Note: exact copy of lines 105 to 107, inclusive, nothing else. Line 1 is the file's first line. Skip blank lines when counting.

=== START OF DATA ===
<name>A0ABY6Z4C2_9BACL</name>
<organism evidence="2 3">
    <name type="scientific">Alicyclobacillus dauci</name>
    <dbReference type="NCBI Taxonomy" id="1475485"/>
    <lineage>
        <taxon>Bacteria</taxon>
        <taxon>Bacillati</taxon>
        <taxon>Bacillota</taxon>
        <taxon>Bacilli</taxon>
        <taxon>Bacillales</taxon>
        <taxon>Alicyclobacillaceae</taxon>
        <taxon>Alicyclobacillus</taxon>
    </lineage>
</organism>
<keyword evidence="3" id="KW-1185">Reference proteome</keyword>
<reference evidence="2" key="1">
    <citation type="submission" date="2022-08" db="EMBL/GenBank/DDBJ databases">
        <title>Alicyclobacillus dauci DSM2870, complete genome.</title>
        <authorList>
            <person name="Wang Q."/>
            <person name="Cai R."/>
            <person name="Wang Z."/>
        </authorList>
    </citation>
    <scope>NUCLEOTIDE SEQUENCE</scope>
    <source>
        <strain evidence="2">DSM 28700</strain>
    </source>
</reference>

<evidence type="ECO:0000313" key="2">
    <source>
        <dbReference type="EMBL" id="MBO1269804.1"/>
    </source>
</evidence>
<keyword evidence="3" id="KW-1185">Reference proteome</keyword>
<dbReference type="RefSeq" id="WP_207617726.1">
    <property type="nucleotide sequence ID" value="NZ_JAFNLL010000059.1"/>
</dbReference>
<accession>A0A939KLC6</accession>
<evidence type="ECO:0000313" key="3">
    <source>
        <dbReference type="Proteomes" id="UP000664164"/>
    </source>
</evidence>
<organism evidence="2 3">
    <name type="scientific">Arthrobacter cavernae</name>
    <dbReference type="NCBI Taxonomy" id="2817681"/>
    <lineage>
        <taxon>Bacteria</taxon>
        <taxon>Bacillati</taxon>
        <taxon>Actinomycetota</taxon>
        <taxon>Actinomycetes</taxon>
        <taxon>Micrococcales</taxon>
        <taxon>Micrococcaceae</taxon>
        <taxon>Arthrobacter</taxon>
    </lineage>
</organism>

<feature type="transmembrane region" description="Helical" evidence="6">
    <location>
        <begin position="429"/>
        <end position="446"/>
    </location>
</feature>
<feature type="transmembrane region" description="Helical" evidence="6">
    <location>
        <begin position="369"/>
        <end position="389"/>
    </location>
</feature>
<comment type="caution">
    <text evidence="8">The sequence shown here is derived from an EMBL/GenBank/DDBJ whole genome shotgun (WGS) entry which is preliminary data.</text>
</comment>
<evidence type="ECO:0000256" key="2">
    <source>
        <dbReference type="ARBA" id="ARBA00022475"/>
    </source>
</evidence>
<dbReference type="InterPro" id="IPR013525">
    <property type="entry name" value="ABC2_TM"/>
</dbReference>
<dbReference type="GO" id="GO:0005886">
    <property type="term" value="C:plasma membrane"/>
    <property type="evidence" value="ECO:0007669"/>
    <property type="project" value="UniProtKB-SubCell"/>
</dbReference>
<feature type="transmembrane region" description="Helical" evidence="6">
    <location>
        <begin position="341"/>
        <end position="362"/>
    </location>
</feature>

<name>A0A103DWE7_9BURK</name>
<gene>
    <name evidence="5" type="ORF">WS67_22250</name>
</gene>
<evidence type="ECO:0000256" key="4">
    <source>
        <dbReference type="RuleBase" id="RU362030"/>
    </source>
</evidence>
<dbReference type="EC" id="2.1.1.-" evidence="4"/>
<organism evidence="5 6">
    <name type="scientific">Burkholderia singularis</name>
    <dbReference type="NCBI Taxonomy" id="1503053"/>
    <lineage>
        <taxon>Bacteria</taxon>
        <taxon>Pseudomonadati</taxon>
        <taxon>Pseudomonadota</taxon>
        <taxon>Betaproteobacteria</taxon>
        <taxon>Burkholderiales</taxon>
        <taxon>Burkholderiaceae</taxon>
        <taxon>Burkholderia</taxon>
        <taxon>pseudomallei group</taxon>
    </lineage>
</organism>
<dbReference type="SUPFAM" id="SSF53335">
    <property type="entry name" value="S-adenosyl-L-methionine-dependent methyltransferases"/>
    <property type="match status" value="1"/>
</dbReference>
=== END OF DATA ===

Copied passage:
    <lineage>
        <taxon>Bacteria</taxon>
        <taxon>Pseudomonadati</taxon>